Can Obama sustain US policy on Egypt?

Can Obama sustain US policy on Egypt?

The statement of U.S. President Barack Obama on Egypt on Aug. 15 was too little and too late.

Too late because the massacre in Cairo as a result of a security forces attack on civilian protesters had taken place in the early hours of Aug. 14 and almost every other country on earth had given some sort of response about it.

Too little, because many people think that the U.S. could use its military aid leverage on General Abdel Fettah Sisi who had toppled the Egyptian President through a coup d’etat and could stop at least the brutal use of force on civilians by police and military.

But no... Noting that it would be difficult for the U.S. to continue its relations with Egypt as long as civilians were killed on the streets, Obama thought it would be enough to cancel a joint military exercise with Egypt.

Obama’s reaction, failing short of stopping, at least suspending U.S. military aid program to Egypt was not enough for the rising Egypt awareness in the world politics. Turkish Prime Minister Tayyip Erdoğan was among the first and perhaps the most strong in condemning the July the 3rd coup anyway and had called the UN Security Council to convene for Egypt prior to Obama’s speech. Turkey is not a member of the UN Security Council now, but UK, France and Australia called the Council for an emergency meeting the same June 15 afternoon.

The outcome was not something to be proud of, expressing sorrow because of violence. But Argentinean Ambassador to UN, Maria Cristina Perceval as the term president of the Council did not hide her disappointment and expressed her country’s condemnation of the “coup d’etat” in Egypt, asking the interim government to stop using force on civilians immediately. The same evening the U.S. State Department announced that the military aid agreement was to be revised depending on developments there and the U.S. Secretary of Defense Chuck Hagel reportedly called general Sisi to say that they’d like to continue the military relationship if they behaved to the protesters properly. The incidents on August 16 showed that the military rulers of Egypt did not care much.

Yet, on July 16, Holland suspended its relations with Egypt’s military-backed government and following a series of talks between the leaders of UK, France and Germany, the European Union decided to have an emergency meeting on Egypt.

Despite the reports that it was Russia and China who had softened the UN reaction against Egypt on the bases on “non-interference” principal (probably thinking of Chechnia and Uigur examples of their own) the pressure mounts on the U.S. administration to put more pressure on Cairo; the reason being the military aid leverage.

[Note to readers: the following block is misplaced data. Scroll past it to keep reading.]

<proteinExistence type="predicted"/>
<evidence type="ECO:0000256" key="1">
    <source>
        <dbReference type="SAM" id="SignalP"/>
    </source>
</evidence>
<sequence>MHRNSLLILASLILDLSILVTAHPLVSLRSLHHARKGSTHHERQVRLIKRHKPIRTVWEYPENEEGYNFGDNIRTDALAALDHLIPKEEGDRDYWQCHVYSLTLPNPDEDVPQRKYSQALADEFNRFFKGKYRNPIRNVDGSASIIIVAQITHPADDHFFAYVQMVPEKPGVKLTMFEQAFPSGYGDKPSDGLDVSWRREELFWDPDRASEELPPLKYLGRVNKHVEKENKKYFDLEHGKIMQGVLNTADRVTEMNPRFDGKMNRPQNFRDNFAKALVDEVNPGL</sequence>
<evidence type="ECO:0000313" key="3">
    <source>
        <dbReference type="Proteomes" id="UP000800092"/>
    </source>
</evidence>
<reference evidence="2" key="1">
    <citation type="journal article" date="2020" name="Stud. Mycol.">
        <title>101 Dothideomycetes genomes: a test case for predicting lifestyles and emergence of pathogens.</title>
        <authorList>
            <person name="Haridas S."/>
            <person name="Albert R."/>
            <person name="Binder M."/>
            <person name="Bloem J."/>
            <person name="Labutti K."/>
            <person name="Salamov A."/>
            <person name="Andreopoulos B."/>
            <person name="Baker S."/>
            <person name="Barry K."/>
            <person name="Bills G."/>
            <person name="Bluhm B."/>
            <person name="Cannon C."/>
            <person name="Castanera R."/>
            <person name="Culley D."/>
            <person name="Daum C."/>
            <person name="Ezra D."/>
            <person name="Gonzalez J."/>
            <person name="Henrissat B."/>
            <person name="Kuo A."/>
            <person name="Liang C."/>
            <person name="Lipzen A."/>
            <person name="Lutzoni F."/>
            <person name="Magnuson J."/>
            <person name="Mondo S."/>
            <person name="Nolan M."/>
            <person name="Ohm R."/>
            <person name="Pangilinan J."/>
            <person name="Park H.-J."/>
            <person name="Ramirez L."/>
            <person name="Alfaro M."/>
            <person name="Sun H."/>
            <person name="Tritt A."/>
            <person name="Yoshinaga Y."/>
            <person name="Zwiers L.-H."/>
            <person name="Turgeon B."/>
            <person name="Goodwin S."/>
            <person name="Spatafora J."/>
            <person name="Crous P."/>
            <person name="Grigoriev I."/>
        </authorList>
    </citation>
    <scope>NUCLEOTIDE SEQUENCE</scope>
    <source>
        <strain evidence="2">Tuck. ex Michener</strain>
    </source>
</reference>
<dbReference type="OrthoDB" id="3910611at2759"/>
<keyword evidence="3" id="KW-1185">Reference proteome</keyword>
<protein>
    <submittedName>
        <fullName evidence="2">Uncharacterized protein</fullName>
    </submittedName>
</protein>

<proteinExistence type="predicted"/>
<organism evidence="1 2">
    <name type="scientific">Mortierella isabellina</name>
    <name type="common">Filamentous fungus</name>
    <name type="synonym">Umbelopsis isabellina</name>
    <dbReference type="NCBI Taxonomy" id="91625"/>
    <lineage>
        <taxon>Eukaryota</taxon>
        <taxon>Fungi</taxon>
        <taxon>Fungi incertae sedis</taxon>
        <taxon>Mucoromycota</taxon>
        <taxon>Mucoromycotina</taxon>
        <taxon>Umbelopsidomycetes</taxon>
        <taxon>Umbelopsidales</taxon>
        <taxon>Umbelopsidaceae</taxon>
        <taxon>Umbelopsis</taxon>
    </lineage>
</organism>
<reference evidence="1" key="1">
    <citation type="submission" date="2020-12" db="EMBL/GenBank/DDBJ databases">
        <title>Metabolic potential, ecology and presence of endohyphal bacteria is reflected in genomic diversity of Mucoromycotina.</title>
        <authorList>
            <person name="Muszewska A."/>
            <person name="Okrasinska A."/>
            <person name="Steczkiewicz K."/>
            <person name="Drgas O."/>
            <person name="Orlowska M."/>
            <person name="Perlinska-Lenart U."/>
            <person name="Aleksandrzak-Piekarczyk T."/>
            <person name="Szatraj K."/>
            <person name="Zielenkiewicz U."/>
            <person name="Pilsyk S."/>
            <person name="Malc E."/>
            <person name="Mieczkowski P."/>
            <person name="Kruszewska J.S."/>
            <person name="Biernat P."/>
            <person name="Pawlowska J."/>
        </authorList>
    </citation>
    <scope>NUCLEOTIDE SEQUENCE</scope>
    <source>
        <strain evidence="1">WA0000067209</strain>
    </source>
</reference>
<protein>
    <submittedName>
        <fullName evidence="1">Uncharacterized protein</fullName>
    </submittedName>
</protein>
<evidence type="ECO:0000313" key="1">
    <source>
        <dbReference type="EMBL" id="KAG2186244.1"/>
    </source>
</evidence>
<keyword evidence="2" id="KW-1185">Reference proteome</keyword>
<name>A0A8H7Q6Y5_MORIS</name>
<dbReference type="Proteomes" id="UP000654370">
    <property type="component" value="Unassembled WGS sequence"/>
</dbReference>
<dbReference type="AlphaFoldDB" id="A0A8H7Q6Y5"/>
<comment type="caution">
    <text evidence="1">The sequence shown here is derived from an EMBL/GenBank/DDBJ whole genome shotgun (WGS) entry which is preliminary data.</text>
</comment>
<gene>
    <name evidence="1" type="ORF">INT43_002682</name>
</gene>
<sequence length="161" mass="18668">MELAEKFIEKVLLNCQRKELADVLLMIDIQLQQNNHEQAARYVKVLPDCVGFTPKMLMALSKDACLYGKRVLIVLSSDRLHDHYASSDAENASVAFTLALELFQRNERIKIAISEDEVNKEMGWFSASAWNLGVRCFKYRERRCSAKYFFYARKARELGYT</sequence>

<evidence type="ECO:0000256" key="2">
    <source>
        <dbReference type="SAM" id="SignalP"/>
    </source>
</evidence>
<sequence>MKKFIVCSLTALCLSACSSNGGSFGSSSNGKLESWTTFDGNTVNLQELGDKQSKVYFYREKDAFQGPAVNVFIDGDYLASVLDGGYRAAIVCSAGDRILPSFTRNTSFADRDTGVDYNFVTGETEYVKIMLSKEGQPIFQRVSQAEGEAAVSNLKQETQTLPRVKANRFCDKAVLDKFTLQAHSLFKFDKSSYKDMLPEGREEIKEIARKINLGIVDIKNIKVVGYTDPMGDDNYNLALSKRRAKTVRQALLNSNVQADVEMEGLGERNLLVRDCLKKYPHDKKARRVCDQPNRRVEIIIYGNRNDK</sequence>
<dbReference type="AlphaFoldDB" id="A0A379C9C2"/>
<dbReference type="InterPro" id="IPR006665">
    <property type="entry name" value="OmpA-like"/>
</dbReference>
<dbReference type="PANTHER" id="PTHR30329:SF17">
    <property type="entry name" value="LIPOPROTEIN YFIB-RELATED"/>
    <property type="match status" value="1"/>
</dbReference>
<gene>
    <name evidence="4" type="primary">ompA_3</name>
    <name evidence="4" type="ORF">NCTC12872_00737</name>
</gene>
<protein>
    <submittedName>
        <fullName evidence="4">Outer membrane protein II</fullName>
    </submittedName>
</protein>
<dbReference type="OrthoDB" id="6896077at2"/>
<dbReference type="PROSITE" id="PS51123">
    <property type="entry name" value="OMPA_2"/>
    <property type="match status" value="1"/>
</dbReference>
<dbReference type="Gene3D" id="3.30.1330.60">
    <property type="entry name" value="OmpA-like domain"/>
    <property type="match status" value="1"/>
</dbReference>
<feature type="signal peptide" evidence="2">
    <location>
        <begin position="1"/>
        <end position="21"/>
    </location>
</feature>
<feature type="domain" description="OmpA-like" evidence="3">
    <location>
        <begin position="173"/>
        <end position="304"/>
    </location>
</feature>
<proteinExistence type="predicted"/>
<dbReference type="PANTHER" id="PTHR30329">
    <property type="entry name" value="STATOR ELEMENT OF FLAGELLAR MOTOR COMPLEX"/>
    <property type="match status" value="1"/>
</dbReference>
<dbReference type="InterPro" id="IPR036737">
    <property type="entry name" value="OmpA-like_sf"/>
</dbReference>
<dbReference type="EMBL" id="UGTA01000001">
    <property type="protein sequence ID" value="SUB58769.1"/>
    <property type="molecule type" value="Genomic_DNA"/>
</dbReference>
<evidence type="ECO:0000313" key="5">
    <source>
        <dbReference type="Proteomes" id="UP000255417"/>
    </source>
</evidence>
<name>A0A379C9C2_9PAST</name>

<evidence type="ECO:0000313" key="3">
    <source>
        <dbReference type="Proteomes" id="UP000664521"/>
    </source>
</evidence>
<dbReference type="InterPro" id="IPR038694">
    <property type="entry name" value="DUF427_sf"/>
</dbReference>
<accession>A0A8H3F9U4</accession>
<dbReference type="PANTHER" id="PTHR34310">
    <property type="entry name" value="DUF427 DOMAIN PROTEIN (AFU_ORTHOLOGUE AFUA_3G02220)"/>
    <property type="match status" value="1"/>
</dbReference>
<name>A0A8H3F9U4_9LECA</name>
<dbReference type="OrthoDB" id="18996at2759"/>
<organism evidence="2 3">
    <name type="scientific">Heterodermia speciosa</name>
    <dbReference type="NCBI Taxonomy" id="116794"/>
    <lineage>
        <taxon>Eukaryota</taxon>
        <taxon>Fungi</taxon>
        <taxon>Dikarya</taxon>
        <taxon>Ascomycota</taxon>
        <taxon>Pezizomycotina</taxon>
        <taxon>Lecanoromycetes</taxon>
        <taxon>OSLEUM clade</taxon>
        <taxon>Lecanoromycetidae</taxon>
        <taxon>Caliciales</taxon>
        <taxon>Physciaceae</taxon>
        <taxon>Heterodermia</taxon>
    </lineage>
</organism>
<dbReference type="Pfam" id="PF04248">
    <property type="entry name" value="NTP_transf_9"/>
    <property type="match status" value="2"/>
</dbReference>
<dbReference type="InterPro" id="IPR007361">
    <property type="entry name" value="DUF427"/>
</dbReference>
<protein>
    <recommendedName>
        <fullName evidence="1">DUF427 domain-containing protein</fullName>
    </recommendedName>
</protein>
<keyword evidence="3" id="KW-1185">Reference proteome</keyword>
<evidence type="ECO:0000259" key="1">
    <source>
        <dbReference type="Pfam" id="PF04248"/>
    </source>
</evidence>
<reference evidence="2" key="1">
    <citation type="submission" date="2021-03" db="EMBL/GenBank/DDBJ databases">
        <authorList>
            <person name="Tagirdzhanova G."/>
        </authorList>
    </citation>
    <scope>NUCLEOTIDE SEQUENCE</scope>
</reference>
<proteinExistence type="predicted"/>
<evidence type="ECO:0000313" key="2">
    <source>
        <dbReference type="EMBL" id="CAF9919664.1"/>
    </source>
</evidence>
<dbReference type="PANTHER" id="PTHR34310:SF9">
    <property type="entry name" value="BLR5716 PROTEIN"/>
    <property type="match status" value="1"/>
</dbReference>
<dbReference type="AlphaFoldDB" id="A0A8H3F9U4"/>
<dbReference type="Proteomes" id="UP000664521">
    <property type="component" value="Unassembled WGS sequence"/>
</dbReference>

But decades long U.S. military aid to Egypt, which has been planned as more than $1.3 bln for 2013 and more than 80 percent of this money goes directly to the pockets of American defense companies; mainly to Lockheed-Martin, the producer of F-16 fighter jets and General Dynamics, the producer of M1A1 Abrams tanks. Plus, according to the Washington Post, there was $8.5 bln worth of military orders to U.S. companies from Egypt since 2008 but only $4.7 bln worth of them have been delivered.

So if Obama cancels the aid, the U.S. defense companies will be indebted to Egypt some $3.8 bln and penalties. If Obama calls the Egypt coup a coup, then he may have to face similar trouble in the Congress.

That is a major reason why Obama cannot use the military aid as leverage to pursue Israel in order to stop more settlements and have peace with Palestinians. The amount, some $1bln more than the one to Egypt goes back to the pockets of a few American companies (one can add Boeing and Raytheon on top of the ones in Egypt); that means American jobs for Obama, too. And when it comes to record breaking (a $60,5 bln deal in 2010) military sales to Saudi Arabia, to one of the most autocratic regimes on earth, it is possible to see that Obama, too has difficulties in executing his foreign policy independent of the military-industrial complex, as former U.S. President Ike Eisenhower once defined.

Can Obama sustain this policy in today’s world of mass communications, social media and awareness about human rights? The answer is “not so easy.”